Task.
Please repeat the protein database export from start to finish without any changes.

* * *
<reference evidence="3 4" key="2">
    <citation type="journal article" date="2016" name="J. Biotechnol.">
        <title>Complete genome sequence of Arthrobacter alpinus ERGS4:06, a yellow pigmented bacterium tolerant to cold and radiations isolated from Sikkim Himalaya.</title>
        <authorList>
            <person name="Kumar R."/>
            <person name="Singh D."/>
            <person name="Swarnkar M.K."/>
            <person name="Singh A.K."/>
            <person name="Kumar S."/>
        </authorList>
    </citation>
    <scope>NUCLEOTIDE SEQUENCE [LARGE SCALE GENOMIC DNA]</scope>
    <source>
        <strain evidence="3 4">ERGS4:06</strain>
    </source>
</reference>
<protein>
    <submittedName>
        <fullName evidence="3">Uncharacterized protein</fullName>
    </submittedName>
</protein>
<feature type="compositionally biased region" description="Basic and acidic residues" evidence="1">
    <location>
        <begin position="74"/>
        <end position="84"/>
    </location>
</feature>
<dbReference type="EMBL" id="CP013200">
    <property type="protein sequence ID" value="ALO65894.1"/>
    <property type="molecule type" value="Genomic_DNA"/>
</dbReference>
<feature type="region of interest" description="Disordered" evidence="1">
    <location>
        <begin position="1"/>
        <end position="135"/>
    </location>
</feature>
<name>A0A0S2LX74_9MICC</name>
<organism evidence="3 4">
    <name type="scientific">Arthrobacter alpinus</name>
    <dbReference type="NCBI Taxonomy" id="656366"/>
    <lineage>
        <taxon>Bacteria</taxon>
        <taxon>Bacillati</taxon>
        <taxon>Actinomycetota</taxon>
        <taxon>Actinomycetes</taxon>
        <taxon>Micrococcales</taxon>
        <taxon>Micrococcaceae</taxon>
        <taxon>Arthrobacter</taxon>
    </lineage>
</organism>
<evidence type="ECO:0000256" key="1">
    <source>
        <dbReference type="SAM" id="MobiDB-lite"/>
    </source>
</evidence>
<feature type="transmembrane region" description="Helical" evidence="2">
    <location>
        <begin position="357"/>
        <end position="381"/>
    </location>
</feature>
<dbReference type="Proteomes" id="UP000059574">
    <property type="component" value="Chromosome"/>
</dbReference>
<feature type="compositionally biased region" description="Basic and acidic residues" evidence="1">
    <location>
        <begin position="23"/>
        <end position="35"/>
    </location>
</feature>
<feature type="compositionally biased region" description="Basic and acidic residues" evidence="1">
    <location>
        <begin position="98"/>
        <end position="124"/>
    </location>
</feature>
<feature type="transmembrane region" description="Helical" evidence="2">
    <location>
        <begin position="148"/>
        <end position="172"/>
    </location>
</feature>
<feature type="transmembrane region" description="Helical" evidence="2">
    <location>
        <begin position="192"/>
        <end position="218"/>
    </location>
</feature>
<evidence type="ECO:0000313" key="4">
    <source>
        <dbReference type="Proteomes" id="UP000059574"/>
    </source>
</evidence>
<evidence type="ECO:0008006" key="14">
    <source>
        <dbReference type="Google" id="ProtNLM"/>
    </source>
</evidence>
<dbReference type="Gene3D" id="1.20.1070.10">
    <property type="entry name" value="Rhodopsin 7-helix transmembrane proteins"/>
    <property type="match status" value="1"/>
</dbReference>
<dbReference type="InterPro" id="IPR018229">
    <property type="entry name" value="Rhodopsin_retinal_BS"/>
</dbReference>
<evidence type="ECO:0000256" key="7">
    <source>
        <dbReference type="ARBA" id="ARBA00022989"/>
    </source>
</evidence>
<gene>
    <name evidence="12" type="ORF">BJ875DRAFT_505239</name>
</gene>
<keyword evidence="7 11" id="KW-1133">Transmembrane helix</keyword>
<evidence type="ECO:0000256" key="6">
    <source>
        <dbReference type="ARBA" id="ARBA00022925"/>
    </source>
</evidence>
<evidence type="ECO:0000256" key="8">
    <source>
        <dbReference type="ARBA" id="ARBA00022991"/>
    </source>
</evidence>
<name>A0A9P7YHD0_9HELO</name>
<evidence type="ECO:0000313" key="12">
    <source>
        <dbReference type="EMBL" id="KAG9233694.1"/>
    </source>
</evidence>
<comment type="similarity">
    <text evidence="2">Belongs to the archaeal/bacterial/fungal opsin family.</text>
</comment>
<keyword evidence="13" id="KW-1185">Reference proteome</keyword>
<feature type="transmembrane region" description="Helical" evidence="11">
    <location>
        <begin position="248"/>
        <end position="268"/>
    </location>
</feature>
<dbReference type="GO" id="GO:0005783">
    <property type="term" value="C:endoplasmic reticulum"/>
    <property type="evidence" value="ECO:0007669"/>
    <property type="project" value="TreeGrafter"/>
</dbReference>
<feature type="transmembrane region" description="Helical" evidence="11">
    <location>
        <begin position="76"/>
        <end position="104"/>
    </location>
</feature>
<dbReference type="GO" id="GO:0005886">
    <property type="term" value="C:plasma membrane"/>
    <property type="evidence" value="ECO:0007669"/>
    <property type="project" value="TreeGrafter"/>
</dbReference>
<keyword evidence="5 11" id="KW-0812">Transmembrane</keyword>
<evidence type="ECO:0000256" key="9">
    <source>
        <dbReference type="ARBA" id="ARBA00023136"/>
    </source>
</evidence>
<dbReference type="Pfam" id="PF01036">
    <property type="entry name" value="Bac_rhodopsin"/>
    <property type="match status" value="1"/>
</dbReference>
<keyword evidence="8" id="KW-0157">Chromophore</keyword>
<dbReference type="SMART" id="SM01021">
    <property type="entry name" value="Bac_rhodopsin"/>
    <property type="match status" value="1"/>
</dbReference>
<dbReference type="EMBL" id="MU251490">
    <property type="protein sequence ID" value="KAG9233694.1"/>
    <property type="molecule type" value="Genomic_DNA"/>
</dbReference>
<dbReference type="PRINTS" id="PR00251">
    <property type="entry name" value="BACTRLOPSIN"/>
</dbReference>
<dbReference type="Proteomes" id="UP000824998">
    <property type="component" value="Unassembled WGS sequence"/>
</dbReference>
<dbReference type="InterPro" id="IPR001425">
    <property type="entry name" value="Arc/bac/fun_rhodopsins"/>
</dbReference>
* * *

<reference evidence="3 4" key="2">
    <citation type="journal article" date="2016" name="J. Biotechnol.">
        <title>Complete genome sequence of Arthrobacter alpinus ERGS4:06, a yellow pigmented bacterium tolerant to cold and radiations isolated from Sikkim Himalaya.</title>
        <authorList>
            <person name="Kumar R."/>
            <person name="Singh D."/>
            <person name="Swarnkar M.K."/>
            <person name="Singh A.K."/>
            <person name="Kumar S."/>
        </authorList>
    </citation>
    <scope>NUCLEOTIDE SEQUENCE [LARGE SCALE GENOMIC DNA]</scope>
    <source>
        <strain evidence="3 4">ERGS4:06</strain>
    </source>
</reference>
<protein>
    <submittedName>
        <fullName evidence="3">Uncharacterized protein</fullName>
    </submittedName>
</protein>
<feature type="compositionally biased region" description="Basic and acidic residues" evidence="1">
    <location>
        <begin position="74"/>
        <end position="84"/>
    </location>
</feature>
<dbReference type="EMBL" id="CP013200">
    <property type="protein sequence ID" value="ALO65894.1"/>
    <property type="molecule type" value="Genomic_DNA"/>
</dbReference>
<feature type="region of interest" description="Disordered" evidence="1">
    <location>
        <begin position="1"/>
        <end position="135"/>
    </location>
</feature>
<name>A0A0S2LX74_9MICC</name>
<organism evidence="3 4">
    <name type="scientific">Arthrobacter alpinus</name>
    <dbReference type="NCBI Taxonomy" id="656366"/>
    <lineage>
        <taxon>Bacteria</taxon>
        <taxon>Bacillati</taxon>
        <taxon>Actinomycetota</taxon>
        <taxon>Actinomycetes</taxon>
        <taxon>Micrococcales</taxon>
        <taxon>Micrococcaceae</taxon>
        <taxon>Arthrobacter</taxon>
    </lineage>
</organism>
<evidence type="ECO:0000256" key="1">
    <source>
        <dbReference type="SAM" id="MobiDB-lite"/>
    </source>
</evidence>
<feature type="transmembrane region" description="Helical" evidence="2">
    <location>
        <begin position="357"/>
        <end position="381"/>
    </location>
</feature>
<dbReference type="Proteomes" id="UP000059574">
    <property type="component" value="Chromosome"/>
</dbReference>
<feature type="compositionally biased region" description="Basic and acidic residues" evidence="1">
    <location>
        <begin position="23"/>
        <end position="35"/>
    </location>
</feature>
<feature type="compositionally biased region" description="Basic and acidic residues" evidence="1">
    <location>
        <begin position="98"/>
        <end position="124"/>
    </location>
</feature>
<feature type="transmembrane region" description="Helical" evidence="2">
    <location>
        <begin position="148"/>
        <end position="172"/>
    </location>
</feature>
<feature type="transmembrane region" description="Helical" evidence="2">
    <location>
        <begin position="192"/>
        <end position="218"/>
    </location>
</feature>
<evidence type="ECO:0000313" key="4">
    <source>
        <dbReference type="Proteomes" id="UP000059574"/>
    </source>
</evidence>
<evidence type="ECO:0008006" key="14">
    <source>
        <dbReference type="Google" id="ProtNLM"/>
    </source>
</evidence>
<dbReference type="Gene3D" id="1.20.1070.10">
    <property type="entry name" value="Rhodopsin 7-helix transmembrane proteins"/>
    <property type="match status" value="1"/>
</dbReference>
<dbReference type="InterPro" id="IPR018229">
    <property type="entry name" value="Rhodopsin_retinal_BS"/>
</dbReference>
<evidence type="ECO:0000256" key="7">
    <source>
        <dbReference type="ARBA" id="ARBA00022989"/>
    </source>
</evidence>
<gene>
    <name evidence="12" type="ORF">BJ875DRAFT_505239</name>
</gene>
<keyword evidence="7 11" id="KW-1133">Transmembrane helix</keyword>
<evidence type="ECO:0000256" key="6">
    <source>
        <dbReference type="ARBA" id="ARBA00022925"/>
    </source>
</evidence>
<evidence type="ECO:0000256" key="8">
    <source>
        <dbReference type="ARBA" id="ARBA00022991"/>
    </source>
</evidence>
<name>A0A9P7YHD0_9HELO</name>
<evidence type="ECO:0000313" key="12">
    <source>
        <dbReference type="EMBL" id="KAG9233694.1"/>
    </source>
</evidence>
<comment type="similarity">
    <text evidence="2">Belongs to the archaeal/bacterial/fungal opsin family.</text>
</comment>
<keyword evidence="13" id="KW-1185">Reference proteome</keyword>
<feature type="transmembrane region" description="Helical" evidence="11">
    <location>
        <begin position="248"/>
        <end position="268"/>
    </location>
</feature>
<dbReference type="GO" id="GO:0005783">
    <property type="term" value="C:endoplasmic reticulum"/>
    <property type="evidence" value="ECO:0007669"/>
    <property type="project" value="TreeGrafter"/>
</dbReference>
<feature type="transmembrane region" description="Helical" evidence="11">
    <location>
        <begin position="76"/>
        <end position="104"/>
    </location>
</feature>
<dbReference type="GO" id="GO:0005886">
    <property type="term" value="C:plasma membrane"/>
    <property type="evidence" value="ECO:0007669"/>
    <property type="project" value="TreeGrafter"/>
</dbReference>
<keyword evidence="5 11" id="KW-0812">Transmembrane</keyword>
<evidence type="ECO:0000256" key="9">
    <source>
        <dbReference type="ARBA" id="ARBA00023136"/>
    </source>
</evidence>
<dbReference type="Pfam" id="PF01036">
    <property type="entry name" value="Bac_rhodopsin"/>
    <property type="match status" value="1"/>
</dbReference>
<keyword evidence="8" id="KW-0157">Chromophore</keyword>
<dbReference type="SMART" id="SM01021">
    <property type="entry name" value="Bac_rhodopsin"/>
    <property type="match status" value="1"/>
</dbReference>
<dbReference type="EMBL" id="MU251490">
    <property type="protein sequence ID" value="KAG9233694.1"/>
    <property type="molecule type" value="Genomic_DNA"/>
</dbReference>
<dbReference type="PRINTS" id="PR00251">
    <property type="entry name" value="BACTRLOPSIN"/>
</dbReference>
<dbReference type="Proteomes" id="UP000824998">
    <property type="component" value="Unassembled WGS sequence"/>
</dbReference>
<dbReference type="InterPro" id="IPR001425">
    <property type="entry name" value="Arc/bac/fun_rhodopsins"/>
</dbReference>